Matt Cooke's skull-jarring hit on Marc Savard earlier this month may ultimately prove to be the tipping point for how the NHL deals with hits to the head. How Pittsburgh and Boston deal with the aftermath of that hit is anyone's guess.
Those teams will meet Thursday night for the first time since Cooke's shoulder-to-head hit on Savard left one of the Bruins' better players out indefinitely while the Penguins' forward escaped without any punishment.
The Penguins (41-24-5) defeated the Bruins 2-1 on March 8 in Pittsburgh. Late in the third period, Savard released a shot from above the circles only to be struck in the head from behind by Cooke's raised left arm and shoulder. Savard briefly lost consciousness while Cooke wasn't penalized.
Savard, who has just 33 points in an injury-plagued campaign after averaging 87 over the previous three seasons with Boston, was diagnosed with a grade 2 concussion. There is no timetable for his return. A grade 2 concussion can feature brief loss of memory, headaches and confusion.
"It's pretty obvious that was definitely a dirty hit," said Bruins coach Claude Julien, who called for Cooke to be suspended. "That's probably the classic blind-side hit to the head."
Surprisingly, and in spite of his recent history, Cooke was not suspended by the NHL.
He drew a two-game ban in November for a hit to the head of Rangers rookie Artem Anisimov. Cooke garnered a two-game suspension for hitting Carolina's Scott Walker in the head in January 2009. Cooke wasn't suspended for a knee-to-knee hit on the Hurricanes' Erik Cole during last season's Eastern Conference finals.
Even one of Cooke's teammates thought a ban was deserved.
"If a guy gets hurt like that with a shot to the head, there's got to be something," Bill Guerin said March 11. "Actions happen. Guys don't mean to hurt each other, but they do. You got to pay a price for that."
Since Cooke's hit, two-time Hart Trophy winner Alex Ovechkin was suspended two games for driving Chicago's Brian Campbell into the end boards during Washington's come-from-behind win Sunday. Campbell is expected to miss the remainder of the regular season with a broken collarbone and fractured rib.
The hits by Cooke and Ovechkin have shined a spotlight on what's become a hot-button issue throughout the league. The NHL wants to fast-track a new rule against blindside hits to the head before the end of this season, according to reports.
"It's a process that has never been done before in the season," NHL senior vice-president of hockey operations Colin Campbell told the Toronto Globe and Mail in a story published online early Wednesday. "But this is so important an issue that if we can possibly avoid just one concussion, we should do this."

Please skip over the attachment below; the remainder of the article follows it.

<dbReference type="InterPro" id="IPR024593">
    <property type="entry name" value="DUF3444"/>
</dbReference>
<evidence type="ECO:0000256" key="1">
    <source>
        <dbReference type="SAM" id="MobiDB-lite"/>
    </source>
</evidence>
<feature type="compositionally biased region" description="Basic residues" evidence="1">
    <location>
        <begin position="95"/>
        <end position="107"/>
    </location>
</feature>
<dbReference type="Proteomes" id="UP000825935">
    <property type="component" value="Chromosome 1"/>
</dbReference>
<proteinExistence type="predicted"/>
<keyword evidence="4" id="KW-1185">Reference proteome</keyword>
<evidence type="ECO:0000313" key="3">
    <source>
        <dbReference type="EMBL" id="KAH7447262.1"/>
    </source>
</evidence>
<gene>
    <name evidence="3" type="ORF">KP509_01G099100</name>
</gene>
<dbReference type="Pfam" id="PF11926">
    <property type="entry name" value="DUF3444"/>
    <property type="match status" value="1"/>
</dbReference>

There are hurdles. To get the new rule in place, the NHL needs to get the players, coaches, management and officials involved. Also, the board of governors would have the final say on any change.
Since losing Savard, the Bruins have gone 2-2-1, wrapping up a season-high seven-game swing with a 5-2 win over Carolina on Wednesday. Mark Recchi, Michael Ryder and David Krejci scored in the third period, and Tuukka Rask made 30 saves.
Boston (31-26-12) is eighth in the Eastern Conference, three points behind seventh-place Philadelphia and three points ahead of the ninth-place Rangers.
"We were a desperate hockey club ... We do that for 13 more games, we'll control our own destiny and get in the playoffs," said Recchi, who scored his 560th goal and needs one more to move past Guy LaFleur into sole possession of 22nd place all-time.
Boston is 3-0-1 in its last four home meetings with the Penguins, including a 3-0 victory Nov. 10 behind 27 saves from Tim Thomas.
Pittsburgh fell to 1-3-0 on its five-game road trip after losing 5-2 to New Jersey on Thursday. Chris Kunitz and Ruslan Fedotenko scored for the Penguins, who may have gotten a taste of what to expect against the Bruins.
Late in the contest, Penguins defenseman Alex Goligoski was shaken up after being sent face-first into the boards by Rod Pelley, who received a major penalty.
Pittsburgh, which lost all six games to New Jersey this season, dropped from second to fourth in the East. Each team has 87 points, though the Penguins have played one more game.
"We didn't do a lot of terrible things. The things that we made mistakes on ended up really hurting us. They were big mistakes," captain Sidney Crosby said.
The Penguins played without forward Evgeni Malkin, who was injured after taking a shot off his foot in a win over Tampa Bay on Sunday. It's not immediately known if Malkin, second on the team with 69 points, will be available Thursday.